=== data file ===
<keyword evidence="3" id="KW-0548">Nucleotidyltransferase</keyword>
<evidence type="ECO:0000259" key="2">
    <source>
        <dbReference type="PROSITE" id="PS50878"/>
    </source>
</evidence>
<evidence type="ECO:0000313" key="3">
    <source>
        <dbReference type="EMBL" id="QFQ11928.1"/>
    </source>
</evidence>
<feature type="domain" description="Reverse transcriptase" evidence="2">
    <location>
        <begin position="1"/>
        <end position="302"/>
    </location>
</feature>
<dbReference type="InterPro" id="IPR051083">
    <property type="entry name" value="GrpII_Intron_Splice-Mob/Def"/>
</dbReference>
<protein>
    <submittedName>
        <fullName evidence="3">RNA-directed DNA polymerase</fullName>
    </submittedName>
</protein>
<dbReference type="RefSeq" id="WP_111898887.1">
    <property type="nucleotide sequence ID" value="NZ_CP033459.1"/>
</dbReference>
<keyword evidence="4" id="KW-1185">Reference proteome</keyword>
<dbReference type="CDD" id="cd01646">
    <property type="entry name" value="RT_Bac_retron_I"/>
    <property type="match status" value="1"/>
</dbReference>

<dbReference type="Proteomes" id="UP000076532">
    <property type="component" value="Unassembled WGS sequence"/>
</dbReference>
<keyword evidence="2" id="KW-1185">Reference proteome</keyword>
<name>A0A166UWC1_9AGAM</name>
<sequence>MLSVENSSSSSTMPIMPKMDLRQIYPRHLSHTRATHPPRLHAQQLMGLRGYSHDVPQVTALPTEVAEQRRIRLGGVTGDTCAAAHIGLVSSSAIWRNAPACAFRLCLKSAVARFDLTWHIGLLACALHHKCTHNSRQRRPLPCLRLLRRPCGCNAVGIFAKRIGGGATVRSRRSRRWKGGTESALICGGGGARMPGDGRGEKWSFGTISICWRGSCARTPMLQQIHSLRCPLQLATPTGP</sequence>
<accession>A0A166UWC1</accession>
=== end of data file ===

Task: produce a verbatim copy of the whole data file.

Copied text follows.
<keyword evidence="3" id="KW-0548">Nucleotidyltransferase</keyword>
<evidence type="ECO:0000259" key="2">
    <source>
        <dbReference type="PROSITE" id="PS50878"/>
    </source>
</evidence>
<evidence type="ECO:0000313" key="3">
    <source>
        <dbReference type="EMBL" id="QFQ11928.1"/>
    </source>
</evidence>
<feature type="domain" description="Reverse transcriptase" evidence="2">
    <location>
        <begin position="1"/>
        <end position="302"/>
    </location>
</feature>
<dbReference type="InterPro" id="IPR051083">
    <property type="entry name" value="GrpII_Intron_Splice-Mob/Def"/>
</dbReference>
<protein>
    <submittedName>
        <fullName evidence="3">RNA-directed DNA polymerase</fullName>
    </submittedName>
</protein>
<dbReference type="RefSeq" id="WP_111898887.1">
    <property type="nucleotide sequence ID" value="NZ_CP033459.1"/>
</dbReference>
<keyword evidence="4" id="KW-1185">Reference proteome</keyword>
<dbReference type="CDD" id="cd01646">
    <property type="entry name" value="RT_Bac_retron_I"/>
    <property type="match status" value="1"/>
</dbReference>

<dbReference type="Proteomes" id="UP000076532">
    <property type="component" value="Unassembled WGS sequence"/>
</dbReference>
<keyword evidence="2" id="KW-1185">Reference proteome</keyword>
<name>A0A166UWC1_9AGAM</name>
<sequence>MLSVENSSSSSTMPIMPKMDLRQIYPRHLSHTRATHPPRLHAQQLMGLRGYSHDVPQVTALPTEVAEQRRIRLGGVTGDTCAAAHIGLVSSSAIWRNAPACAFRLCLKSAVARFDLTWHIGLLACALHHKCTHNSRQRRPLPCLRLLRRPCGCNAVGIFAKRIGGGATVRSRRSRRWKGGTESALICGGGGARMPGDGRGEKWSFGTISICWRGSCARTPMLQQIHSLRCPLQLATPTGP</sequence>
<accession>A0A166UWC1</accession>